The tiny hospital did not have the necessary equipment to treat a patient such as myself. At 4:30 AM the Chaplin called my family in Florida. He told my dad what had happened and that I would probably not make it to the bigger hospital. My father calmly handed the telephone to my mother and proceeded to faint. My mother asked the Chaplin if there were others in the car with me. After he responded affirmatively my mother was told how they were. Some were better and some were worse than my present state. My mother then told him to call my aunt because her son-n-law, Jeff was an orthopedic surgeon at the bigger hospital and would be able to get the best neurosurgeon for me. My parents frantically packed told my sister’s about the accident and caught the earliest available flight. They did all of this with robot-like actions making it to the airport on time to catch an early morning flight.
Meanwhile, Jeff and his wife Dawn were in the hospital waiting for me. When I arrived they wheeled me into the emergency room right in front of cousin, Dawn. She didn’t recognize me. I was bleeding everywhere and my head was ripped open and swollen to at least three times its normal size. Jeff went into the emergency room when he realized it was me they had wheeled in. When he came out later all he could do was shake his head no.
My parent’s plane was scheduled to stop in Dallas, Texas at about 10:30 AM for a short layover. My mom had to make the hardest phone call of her life. She called the hospital to see if I was still alive. She got the good news that I was still hanging on to life. At 12:30 PM my parents arrived at the hospital and found my grandfather crying and my grandmother silently shaking her head. They were then permitted to go see me. What they found wiped out any hope they were holding onto. They learned that I suffered five cracked ribs, a broken left wrist, two pelvic fractures, a crushed jaw, three skull fractures, cuts everywhere and most significantly a brain stem injury.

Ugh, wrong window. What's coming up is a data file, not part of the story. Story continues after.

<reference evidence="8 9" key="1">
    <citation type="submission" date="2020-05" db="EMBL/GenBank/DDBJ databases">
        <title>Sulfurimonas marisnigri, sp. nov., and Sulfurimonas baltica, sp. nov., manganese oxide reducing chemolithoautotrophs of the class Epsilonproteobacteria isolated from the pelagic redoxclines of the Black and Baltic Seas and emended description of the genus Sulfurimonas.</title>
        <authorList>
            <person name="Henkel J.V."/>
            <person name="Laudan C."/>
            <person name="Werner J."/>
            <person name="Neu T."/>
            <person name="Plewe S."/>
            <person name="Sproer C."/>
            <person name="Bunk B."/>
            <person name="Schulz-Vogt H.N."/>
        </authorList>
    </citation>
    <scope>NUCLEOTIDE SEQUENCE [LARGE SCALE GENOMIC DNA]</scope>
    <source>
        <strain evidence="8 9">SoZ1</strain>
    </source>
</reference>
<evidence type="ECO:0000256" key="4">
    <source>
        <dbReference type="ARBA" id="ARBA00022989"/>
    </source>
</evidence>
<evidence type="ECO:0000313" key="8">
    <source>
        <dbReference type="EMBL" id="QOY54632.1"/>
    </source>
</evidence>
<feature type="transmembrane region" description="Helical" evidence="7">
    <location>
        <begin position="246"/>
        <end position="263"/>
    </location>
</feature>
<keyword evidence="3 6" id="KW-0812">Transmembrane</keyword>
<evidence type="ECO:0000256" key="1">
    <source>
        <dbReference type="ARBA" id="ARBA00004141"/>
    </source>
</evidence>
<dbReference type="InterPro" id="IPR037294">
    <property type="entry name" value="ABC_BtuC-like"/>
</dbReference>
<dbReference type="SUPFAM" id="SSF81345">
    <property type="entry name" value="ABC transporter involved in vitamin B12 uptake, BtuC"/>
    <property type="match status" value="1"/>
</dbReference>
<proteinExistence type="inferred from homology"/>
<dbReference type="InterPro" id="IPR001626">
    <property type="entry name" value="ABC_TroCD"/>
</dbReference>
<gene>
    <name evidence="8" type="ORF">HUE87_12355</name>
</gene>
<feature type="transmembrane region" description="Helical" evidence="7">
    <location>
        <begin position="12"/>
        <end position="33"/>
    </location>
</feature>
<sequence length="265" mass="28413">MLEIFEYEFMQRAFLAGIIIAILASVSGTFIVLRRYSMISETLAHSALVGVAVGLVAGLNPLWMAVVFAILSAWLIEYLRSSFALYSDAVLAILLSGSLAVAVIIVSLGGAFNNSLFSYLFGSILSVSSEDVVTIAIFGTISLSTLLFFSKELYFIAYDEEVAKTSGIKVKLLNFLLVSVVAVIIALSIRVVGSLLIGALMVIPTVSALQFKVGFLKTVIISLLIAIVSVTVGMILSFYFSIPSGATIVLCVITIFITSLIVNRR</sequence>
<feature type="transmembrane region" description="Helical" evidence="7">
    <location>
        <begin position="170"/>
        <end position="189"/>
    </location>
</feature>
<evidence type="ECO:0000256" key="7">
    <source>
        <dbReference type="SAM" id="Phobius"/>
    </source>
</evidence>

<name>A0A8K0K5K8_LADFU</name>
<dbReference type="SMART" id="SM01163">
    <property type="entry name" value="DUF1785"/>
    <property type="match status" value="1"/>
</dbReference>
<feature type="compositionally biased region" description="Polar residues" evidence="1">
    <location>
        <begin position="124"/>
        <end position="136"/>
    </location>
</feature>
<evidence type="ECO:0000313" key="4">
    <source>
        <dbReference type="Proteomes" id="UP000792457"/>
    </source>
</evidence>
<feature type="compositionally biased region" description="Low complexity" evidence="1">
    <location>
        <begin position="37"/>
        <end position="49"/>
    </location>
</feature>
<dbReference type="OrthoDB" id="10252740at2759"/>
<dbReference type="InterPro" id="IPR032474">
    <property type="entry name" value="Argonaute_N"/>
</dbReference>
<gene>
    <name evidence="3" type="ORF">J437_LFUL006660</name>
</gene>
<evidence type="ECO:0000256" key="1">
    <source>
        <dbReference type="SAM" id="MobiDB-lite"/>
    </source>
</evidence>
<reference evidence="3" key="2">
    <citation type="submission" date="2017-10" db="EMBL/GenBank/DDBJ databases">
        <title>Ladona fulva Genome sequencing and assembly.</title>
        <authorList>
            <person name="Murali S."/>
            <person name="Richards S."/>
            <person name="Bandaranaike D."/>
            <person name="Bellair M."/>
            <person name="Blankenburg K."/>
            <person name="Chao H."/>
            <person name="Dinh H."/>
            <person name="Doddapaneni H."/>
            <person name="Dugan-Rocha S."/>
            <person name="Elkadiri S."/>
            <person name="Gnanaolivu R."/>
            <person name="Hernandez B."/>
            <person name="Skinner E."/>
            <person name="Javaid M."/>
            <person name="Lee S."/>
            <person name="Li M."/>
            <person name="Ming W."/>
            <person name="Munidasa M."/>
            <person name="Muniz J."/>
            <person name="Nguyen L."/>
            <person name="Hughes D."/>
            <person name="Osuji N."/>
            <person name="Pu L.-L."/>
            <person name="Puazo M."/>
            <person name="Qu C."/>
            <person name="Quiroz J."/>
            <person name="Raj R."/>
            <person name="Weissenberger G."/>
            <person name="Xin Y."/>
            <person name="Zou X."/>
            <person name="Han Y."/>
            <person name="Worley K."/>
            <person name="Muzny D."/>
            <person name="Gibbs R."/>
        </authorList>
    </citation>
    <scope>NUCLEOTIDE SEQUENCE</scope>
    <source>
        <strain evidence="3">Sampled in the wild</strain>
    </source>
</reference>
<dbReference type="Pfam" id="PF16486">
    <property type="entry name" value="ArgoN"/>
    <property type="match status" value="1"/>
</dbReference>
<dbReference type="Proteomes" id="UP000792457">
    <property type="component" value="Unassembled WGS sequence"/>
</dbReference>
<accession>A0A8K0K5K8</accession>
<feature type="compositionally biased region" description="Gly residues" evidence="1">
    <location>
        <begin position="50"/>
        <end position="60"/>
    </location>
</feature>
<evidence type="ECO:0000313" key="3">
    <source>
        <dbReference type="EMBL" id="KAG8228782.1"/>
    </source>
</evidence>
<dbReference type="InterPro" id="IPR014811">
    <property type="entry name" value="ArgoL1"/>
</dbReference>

My head was shaved so the doctor’s could get out all of the glass. My neurosurgeon, took my parents aside and told them on a scale from 0-10, 0 being perfectly healthy and 10 being D.O.A, she’s a good 8.5.
Monday, June 22, 2009
By early afternoon the doctor’s didn’t think I would be alive much longer. They told my parents to have my sister’s come to Oklahoma as soon as possible. Kathy, my older sister, and Carrie the youngest, caught the next plane out. Carrie walked in, saw me and threw up. Kathy walked in and said “Sue, you’ll do anything to get out of school”.
I was on a respirator, which had an orange light on it that would turn on every time I took a breath. My mother walked in and saw no light on. She walked over to me and screamed, “SUSAN THIS IS MOM! YOU BREATHE RIGHT NOW”! At that instant I gasped and took a breath. No one can ever tell me that a person in a coma can't hear because I'm living proof they can.
The intensive care unit nurses told my mom that they had never extracted as much glass out of any other accident victim as they did with me. The good Lord was still with me because I was still alive after two days. The doctor’s decided that it was time to take me off of the respirator so they cut a hole in my throat and stuck a tube down it. This tube was hooked up to a respirator for breath support. The doctor’s informed my parents that we had to take it one day at a time and with each day came new problems.
A few nights later, the nurses from ICU ran into the lobby and told my mother that they were coding me. Coding simply meant that I was dying. I had no heart beat and my blood pressure had plunged into the basement. My doctor was never in the hospital this late at night but he happened to walk in that night. He placed the paddles on my heart and got my heart beating again. My heart failed at least four other times. After this scare I contracted a deadly bacteria invasion of the body, which nearly killed me. He did not have time to find out what was causing this crisis. So he gave me a certain number of shots in an attempt to keep me alive. He then told my mom, “ we loaded all of the guns but we won’t know for 72 hours if we got it. “ Thank goodness one of those shots was the right one. They later found out that the infection was “sepsis” or toxic shock syndrome.